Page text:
Cooks also tend (on the whole) to be social misfits and borderline personalities. No disrespect intended, and not to imply that these guys and gals are dumb – far from it (well…usually) – but most of the guys I cooked with should not be giving policy advice at Treasury. You’d have a host of bullying/sexual harrassment/OHS claims on your hands before you could blink and an economy doing some very *interesting* things.

‘sides – a lot of people don’t put up with the crap hours and lousy pay (Danman and I are two such examples).

You’re also dealing with a lot of people who are very passionate about what they do (you don’t put up with the crap pay and hours otherwise).

The economic models don’t work so well when you plug in provisos like this…

It suprises me that people hang around to put with crap money for massive hours and lots of hassles, especially in a public service town like Canberra. Someone has to do the job, I suppose, but if fewer people are around to do it, and demand for the staff increases, so too should the remuneration. That’s probably a simplified view of the world, but whenever someone bitches or moans about “too much work, not enough $$” I generally suggest getting a new job.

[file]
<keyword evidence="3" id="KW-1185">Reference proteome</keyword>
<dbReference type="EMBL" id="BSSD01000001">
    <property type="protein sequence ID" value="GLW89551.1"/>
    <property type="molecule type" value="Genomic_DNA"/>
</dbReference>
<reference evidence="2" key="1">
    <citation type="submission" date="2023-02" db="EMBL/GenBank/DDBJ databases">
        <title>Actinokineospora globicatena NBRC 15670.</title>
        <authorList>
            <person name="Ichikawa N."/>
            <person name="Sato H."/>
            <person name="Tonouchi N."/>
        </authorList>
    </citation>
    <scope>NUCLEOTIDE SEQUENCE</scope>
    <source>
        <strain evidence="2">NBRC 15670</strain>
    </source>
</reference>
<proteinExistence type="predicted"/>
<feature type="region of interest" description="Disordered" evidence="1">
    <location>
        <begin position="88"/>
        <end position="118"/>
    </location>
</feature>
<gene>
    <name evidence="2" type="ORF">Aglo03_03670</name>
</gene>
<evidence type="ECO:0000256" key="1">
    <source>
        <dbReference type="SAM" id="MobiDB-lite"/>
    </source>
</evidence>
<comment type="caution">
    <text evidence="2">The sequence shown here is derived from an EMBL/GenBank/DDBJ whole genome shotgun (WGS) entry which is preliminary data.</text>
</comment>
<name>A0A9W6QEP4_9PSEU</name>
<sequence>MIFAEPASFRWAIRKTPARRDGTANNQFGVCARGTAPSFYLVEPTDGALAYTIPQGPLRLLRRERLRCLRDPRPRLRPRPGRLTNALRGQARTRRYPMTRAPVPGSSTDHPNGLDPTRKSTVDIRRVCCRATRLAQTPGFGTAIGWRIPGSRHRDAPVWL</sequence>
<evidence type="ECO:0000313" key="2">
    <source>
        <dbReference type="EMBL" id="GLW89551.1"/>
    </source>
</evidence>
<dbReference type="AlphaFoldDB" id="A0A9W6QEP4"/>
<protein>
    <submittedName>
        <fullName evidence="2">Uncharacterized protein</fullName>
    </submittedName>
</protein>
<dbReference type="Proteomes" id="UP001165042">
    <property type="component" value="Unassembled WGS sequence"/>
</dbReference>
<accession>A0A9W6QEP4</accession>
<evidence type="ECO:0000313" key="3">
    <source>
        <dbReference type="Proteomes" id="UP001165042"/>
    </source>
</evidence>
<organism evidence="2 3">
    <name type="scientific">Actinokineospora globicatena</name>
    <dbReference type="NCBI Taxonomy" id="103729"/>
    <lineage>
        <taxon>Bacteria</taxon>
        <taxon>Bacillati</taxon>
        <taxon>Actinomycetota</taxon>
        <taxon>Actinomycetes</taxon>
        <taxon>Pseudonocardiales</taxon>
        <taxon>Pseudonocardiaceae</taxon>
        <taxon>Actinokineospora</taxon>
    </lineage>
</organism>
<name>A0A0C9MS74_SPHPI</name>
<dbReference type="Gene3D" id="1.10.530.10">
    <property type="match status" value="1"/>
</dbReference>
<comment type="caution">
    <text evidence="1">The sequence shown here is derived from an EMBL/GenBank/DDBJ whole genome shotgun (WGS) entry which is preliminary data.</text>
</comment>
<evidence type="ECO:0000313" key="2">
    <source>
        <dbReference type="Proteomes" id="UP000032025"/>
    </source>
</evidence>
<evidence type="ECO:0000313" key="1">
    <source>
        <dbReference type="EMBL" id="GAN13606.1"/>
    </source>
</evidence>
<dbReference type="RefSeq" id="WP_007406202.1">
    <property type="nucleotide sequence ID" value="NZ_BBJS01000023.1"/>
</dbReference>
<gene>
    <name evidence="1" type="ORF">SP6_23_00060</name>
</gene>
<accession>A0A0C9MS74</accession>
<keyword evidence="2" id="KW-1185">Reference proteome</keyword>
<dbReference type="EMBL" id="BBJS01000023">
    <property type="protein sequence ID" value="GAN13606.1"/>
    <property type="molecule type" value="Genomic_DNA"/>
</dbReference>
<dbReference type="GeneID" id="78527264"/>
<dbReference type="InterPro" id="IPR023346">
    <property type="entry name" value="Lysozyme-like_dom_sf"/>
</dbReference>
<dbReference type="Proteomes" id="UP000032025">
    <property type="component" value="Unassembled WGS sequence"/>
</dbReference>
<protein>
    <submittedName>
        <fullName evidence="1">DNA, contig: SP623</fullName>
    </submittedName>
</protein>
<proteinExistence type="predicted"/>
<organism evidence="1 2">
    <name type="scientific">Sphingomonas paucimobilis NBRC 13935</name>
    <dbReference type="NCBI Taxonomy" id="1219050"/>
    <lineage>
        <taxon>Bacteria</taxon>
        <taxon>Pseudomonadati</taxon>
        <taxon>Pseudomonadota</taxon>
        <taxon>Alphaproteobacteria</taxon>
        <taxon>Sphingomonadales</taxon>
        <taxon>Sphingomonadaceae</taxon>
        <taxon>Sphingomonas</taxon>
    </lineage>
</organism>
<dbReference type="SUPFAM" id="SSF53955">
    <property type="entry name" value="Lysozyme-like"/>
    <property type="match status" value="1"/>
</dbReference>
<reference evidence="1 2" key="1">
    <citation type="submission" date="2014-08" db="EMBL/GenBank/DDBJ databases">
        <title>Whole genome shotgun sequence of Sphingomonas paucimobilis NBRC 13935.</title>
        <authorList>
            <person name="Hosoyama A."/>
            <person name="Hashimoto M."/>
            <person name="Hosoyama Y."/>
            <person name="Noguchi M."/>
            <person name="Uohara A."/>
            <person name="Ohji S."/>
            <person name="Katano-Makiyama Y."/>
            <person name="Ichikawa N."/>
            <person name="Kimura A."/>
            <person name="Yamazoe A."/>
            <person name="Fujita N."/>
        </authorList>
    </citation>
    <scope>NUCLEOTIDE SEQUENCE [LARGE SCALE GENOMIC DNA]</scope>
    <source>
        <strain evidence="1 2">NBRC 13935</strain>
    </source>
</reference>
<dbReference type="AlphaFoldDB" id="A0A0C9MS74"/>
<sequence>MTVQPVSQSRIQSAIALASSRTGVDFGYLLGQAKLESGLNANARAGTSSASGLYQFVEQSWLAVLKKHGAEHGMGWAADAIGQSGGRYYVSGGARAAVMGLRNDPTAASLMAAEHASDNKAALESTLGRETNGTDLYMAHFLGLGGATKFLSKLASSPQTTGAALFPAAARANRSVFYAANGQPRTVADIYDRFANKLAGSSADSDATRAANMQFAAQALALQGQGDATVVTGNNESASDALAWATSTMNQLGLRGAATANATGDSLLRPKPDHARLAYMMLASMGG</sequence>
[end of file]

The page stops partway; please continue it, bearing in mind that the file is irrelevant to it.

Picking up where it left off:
You can begin shouting at me………now.

Hope y’all can read the above post – mondayitis typo city

** Rant Warning**

Mr Shab – agreed – When I changed places from Head Chef at small cafe – doing 60 hours a week for a mere 40 000 a year – to 38 hrs a week – starting at 0730 and walking out the door at 1530 and earning 48 000 a year – the differemce is immesurable. Getting paid for public holidays and not working weekends was bliss. Also teh fact that when I was sick I could have a day off. One of the worst things I have ever don ein my life was be forced into turning up to work with conjuncitivitus – it was that or loose my job as the nature of most hosppitality estyblisments is to be understaffed to fatten the pocket of the owner and stress teh crap outta the staff. What is with that anyway – canberra chefs – like hospital staff – get pad dick all for working their ring off.